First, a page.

A resonant frequency is the natural vibrating frequency of an object and is usually denoted as a f with a subscript zero (f_{0}). This type of resonance is found when an object is in equilibrium with acting forces and could keep vibrating for a long time under perfect conditions. One example of a resonance frequency is seen when pushing a child on a swing. If you pull back and let it go it will swing out and return at its resonant frequency. A system of many objects can have more than one resonance frequency.

Use the formula

to find a resonance frequency of a spring. "π" is a long number, but for calculation purposes, it can be rounded down to 3.14. The letter "m" stands for the mass of the spring, whereas "k" represents the spring constant, which can be given in a problem.

Use the formula v = λf to find the resonance frequency of a single continuous wave. The letter "v" stands for the wave velocity, whereas "λ" represents the distance of the wavelength. This formula states that the wave velocity equals the distance of the wavelength multiplied by the resonance frequency. In manipulating this equation, resonance frequency equals wave velocity divided by the distance of the wavelength.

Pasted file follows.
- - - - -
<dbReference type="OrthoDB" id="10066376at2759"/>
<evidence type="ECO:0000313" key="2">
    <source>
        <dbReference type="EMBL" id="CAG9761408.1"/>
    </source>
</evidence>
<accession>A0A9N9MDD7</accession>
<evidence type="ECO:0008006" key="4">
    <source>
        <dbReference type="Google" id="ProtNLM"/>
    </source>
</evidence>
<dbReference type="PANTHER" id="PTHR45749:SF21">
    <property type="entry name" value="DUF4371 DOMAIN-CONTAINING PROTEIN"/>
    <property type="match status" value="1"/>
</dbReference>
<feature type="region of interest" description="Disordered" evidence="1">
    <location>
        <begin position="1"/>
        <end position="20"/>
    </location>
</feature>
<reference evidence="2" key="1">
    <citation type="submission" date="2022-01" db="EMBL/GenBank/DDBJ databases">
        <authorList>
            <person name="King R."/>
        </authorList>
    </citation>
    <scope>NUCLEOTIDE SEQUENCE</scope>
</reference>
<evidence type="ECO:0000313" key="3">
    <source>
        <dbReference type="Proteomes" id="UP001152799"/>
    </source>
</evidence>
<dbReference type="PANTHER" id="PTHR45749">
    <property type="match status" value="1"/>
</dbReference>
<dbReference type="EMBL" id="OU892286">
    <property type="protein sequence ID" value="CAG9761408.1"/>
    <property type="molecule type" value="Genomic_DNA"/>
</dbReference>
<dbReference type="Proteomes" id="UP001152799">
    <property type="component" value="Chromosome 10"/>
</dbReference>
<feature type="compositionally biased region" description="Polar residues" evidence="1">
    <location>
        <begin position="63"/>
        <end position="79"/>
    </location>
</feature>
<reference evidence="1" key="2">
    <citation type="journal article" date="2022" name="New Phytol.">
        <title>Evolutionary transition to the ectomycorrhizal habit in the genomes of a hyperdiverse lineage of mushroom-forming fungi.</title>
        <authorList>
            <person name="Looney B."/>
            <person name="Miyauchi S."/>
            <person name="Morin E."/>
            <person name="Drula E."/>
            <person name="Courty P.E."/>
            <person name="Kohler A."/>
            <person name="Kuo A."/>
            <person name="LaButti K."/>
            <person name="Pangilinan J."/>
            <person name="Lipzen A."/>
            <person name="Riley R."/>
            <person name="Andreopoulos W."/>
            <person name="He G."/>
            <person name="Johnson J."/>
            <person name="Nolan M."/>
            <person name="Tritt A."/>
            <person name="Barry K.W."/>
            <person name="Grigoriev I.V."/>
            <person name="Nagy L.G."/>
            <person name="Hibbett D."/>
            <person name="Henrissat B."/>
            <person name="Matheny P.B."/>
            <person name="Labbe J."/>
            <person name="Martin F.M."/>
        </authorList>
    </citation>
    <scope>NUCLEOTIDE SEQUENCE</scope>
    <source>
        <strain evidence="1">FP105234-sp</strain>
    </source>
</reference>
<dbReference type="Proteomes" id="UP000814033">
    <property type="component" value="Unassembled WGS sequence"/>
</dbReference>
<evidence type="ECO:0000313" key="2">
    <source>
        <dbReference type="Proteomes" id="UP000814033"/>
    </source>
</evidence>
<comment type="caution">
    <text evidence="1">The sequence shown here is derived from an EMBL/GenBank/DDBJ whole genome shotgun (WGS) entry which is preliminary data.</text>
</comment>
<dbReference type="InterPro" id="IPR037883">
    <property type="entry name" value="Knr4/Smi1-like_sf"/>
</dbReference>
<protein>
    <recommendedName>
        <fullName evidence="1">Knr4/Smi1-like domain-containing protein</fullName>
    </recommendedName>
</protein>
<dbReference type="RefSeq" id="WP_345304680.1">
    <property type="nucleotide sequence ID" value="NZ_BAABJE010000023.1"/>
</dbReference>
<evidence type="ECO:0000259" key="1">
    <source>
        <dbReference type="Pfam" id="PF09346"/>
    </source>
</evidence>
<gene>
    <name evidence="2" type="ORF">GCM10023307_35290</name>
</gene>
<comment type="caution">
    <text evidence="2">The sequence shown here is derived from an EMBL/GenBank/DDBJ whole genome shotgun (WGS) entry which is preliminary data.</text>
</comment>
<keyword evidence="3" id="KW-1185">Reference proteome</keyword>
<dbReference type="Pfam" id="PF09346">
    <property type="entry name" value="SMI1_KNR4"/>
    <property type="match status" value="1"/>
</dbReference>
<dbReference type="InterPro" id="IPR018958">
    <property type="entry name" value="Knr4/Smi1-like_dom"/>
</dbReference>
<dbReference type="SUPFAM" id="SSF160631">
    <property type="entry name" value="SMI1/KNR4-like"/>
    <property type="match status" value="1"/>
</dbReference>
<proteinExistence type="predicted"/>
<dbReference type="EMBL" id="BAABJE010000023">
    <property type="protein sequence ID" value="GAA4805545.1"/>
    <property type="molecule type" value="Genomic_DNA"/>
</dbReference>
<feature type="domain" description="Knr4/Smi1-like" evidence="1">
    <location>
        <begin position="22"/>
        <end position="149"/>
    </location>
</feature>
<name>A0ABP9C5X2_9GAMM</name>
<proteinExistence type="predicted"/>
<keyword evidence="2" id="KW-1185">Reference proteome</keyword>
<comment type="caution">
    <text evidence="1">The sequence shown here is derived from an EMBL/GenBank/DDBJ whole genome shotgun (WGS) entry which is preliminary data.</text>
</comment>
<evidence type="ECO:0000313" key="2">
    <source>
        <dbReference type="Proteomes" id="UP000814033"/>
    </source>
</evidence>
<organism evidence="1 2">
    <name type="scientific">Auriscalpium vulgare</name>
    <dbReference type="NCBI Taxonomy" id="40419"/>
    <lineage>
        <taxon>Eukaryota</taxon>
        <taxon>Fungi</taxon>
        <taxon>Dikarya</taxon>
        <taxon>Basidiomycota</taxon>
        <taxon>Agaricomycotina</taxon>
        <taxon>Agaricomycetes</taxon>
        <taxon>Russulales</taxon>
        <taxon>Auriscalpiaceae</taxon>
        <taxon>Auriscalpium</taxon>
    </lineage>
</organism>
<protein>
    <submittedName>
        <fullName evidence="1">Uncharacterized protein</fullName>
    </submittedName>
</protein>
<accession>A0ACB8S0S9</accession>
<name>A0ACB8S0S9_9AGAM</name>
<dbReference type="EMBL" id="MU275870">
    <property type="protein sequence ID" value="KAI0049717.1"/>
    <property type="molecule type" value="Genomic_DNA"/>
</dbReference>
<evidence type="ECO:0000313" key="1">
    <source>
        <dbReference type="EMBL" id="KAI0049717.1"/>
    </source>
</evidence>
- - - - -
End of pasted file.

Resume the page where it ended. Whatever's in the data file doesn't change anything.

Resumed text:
Use another set of formulas to find multiple resonance frequencies for different waves moving at the same time. The resonance frequency of each vibration can be found using the formula

The term λ_{n} stands for the wavelength of the nth frequency, and L is the length of the string.

Basically, this formula states the resonance frequency is equal to the wave velocity divided by the distance of the wavelength multiplied by the resonance frequency number the user is calculating for. This formula also equals the resonance frequency number the user is calculating for multiplied by the velocity then divided by two multiplied by the length of the wave.

#### References

- "Physics 5th Edition"; Douglas Giancoli; 1998
- California Polytechnic University: Harmonic Oscillations
- University of Arizona: The Damped Harmonic Oscillator